Understanding the 4 Types of MS

Understanding the 4 Types of MS

Although there are theories, we have no clear proof as to how multiple sclerosis (MS) begins. Thankfully, there are ways to manage MS and, in some cases, slow progression. If you or a loved one has the disease, it’s helpful to understand the four types of MS. Let’s look at what MS is, as well as what the four stages are.

What Is MS?

Multiple Sclerosis is an autoimmune disease, meaning the body’s own immune system attacks the protective covering (sheath) of nerve fibers in the body, which causes a problem with communication between the body and the brain. Eventually, MS can lead to the deterioration of the nerves, a loss of movement control, and even an inability to walk. However, like many mysterious autoimmune diseases, MS sometimes goes into remission for long periods of time, and many with MS never progress past an earlier stage.

CIS

CIS (clinically isolated syndrome) is not a diagnosis of MS, but it means the patient shows signs of MS. The signs must last at least 24 hours and consist of neurological symptoms caused by inflammation in the central nervous system and also demyelination, which is the loss of protection around the nerves.

Many with CIS never go on to receive a diagnosis of MS. However, when lesions are found on the brain during an MRI scan, the likelihood of another CIS episode and possible MS diagnosis increases greatly.

RRMS

RRMS (relapsing-remitting MS) is the most commonly diagnosed type of MS. It’s characterized by new or increased attacks on the nervous system. Often with RRMS, patients go into remission partially or completely, which means some or all symptoms may disappear. When it returns, remission may happen again, or some symptoms may disappear while other symptoms become permanent.

This stage is considered active (relapses and evidence of new activity on MRI), not active, worsening, or not worsening.

It’s not known why remission happens for some and not others, and there is no way to predict when symptoms might strike again. During remission stages, MS doesn’t necessarily come back worse, and new symptoms (rather than old ones) may appear. Unfortunately, these qualities are part of the disease’s mystery.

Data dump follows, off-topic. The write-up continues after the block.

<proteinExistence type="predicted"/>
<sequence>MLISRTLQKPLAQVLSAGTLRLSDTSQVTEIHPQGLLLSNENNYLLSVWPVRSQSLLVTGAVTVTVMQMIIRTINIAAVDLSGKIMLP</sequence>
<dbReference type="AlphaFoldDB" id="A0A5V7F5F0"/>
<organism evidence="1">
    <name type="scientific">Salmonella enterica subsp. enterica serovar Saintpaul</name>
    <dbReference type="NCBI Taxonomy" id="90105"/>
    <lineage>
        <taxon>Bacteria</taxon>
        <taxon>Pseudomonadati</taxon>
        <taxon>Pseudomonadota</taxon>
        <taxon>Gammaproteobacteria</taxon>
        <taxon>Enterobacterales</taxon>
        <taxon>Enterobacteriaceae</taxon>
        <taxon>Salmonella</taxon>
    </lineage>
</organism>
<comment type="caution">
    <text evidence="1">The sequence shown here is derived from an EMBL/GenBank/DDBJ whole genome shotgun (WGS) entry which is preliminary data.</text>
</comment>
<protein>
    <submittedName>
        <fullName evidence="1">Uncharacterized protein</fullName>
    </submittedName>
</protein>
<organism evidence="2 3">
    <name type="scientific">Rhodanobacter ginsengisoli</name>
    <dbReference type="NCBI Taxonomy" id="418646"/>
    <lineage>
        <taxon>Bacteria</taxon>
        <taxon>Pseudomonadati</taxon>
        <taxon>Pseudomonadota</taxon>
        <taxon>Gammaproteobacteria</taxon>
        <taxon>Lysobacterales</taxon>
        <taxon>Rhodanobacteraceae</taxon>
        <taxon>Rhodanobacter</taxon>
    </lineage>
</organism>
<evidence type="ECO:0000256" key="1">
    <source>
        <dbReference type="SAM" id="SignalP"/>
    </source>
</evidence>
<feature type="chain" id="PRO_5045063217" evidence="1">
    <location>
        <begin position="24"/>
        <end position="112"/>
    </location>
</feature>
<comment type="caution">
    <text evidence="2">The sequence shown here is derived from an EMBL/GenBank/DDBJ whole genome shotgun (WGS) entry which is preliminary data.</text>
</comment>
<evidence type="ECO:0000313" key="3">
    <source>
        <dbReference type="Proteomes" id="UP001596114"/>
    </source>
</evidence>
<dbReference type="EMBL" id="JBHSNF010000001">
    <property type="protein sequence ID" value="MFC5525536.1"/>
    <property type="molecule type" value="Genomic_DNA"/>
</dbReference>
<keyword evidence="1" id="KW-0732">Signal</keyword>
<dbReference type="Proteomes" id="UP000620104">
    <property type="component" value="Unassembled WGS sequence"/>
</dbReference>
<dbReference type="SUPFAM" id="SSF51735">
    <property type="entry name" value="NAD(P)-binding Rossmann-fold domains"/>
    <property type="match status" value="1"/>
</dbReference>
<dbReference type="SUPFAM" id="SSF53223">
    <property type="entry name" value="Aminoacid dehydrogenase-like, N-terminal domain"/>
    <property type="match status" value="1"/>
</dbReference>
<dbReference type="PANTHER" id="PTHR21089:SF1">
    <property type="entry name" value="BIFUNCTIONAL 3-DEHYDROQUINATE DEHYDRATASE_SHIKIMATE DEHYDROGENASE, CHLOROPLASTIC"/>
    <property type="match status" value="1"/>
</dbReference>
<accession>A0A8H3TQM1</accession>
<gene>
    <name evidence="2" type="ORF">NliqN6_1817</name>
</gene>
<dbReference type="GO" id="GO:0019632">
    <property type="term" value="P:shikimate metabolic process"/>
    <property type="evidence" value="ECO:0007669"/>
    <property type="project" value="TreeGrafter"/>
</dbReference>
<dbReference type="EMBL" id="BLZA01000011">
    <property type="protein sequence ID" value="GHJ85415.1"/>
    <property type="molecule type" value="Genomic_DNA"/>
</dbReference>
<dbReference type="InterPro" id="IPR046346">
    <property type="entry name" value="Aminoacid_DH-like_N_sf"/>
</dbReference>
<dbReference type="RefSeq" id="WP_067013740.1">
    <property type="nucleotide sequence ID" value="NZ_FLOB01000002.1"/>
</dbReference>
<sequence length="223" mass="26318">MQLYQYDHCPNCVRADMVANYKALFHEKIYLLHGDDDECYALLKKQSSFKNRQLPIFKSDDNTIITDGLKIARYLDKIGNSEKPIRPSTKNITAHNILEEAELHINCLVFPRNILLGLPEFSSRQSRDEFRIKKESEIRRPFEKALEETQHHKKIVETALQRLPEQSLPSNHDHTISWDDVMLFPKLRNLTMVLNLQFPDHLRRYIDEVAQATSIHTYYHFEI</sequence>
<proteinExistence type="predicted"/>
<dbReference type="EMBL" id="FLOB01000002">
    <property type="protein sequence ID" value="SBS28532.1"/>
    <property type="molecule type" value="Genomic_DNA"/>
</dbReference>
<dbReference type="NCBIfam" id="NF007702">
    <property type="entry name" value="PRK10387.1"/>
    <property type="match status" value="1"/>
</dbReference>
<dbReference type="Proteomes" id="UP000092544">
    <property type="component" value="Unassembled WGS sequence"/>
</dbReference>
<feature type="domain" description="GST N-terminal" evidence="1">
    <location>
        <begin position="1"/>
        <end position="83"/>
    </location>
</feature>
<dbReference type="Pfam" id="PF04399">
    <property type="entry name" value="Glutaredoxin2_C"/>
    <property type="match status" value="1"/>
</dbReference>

SPMS

SPMS (secondary progressive MS) sometimes follows RRMS. SPMS means the disease has progressed further and neurological function is worsening. As with RRMS, this stage is considered active (evidence of MRI activity over a period of time and/or relapses), not active, progressive (accumulating symptoms), or not progressive.

PPMS

PPMS (primary progressive MS) is the worsening of neurological symptoms from the beginning or the onset of symptoms. There is no remission of symptoms. It’s characterized as active, not active, with progression, or without progression. Only 15% of those diagnosed with MS are considered in the PPMS stage.

Treating MS

There are many treatments for MS, the most common being medication, therapy, and self-care. Let’s take a look at each.

Medications

There are several medications that may help in the treatment of all stages of MS. Each medication usually falls under one of the following categories:

Immunotherapy

Immunotherapy is used for the treatment of several autoimmune diseases. Autoimmune diseases attack the body’s tissues. The concept behind immunotherapy is to suppress the immune system, which is trying to attack the body. Therefore, immunotherapy often treats MS.

Steroids and Anti-inflammatories

Steroids and anti-inflammatories are used to treat the inflammation of tissues often caused by MS.

Chemotherapy

Some chemotherapies, such as Mitoxantrone, are helpful in treating some patients with MS. During the attack on the body’s tissues, white blood cells are used by the disease as part of the attack. Chemotherapy kills white blood cells; that’s why it is sometimes used as a therapy.

Therapy

Therapy comes in many forms, and for individuals with MS, those forms are often counseling, hippotherapy, physical therapy, support groups, and acupuncture.

Counseling

Counseling helps those suffering from MS. After all, this disease is a scary diagnosis and a lot to take in. As the disease progresses, having a counselor to discuss fears and anxiety can help.

Support Groups

Similar to counseling, support groups comprised of others with MS help alleviate anxiety and the lonely feeling that comes along with the diagnosis. Support groups are very effective at preventing depression and loneliness.

Acupuncture

Acupuncture is the ancient art of inserting thin needles into the body to target certain points and relieve symptoms or improve habits and feelings. It’s considered an alternative medicine, and some with MS find it helpful.

Physical Therapy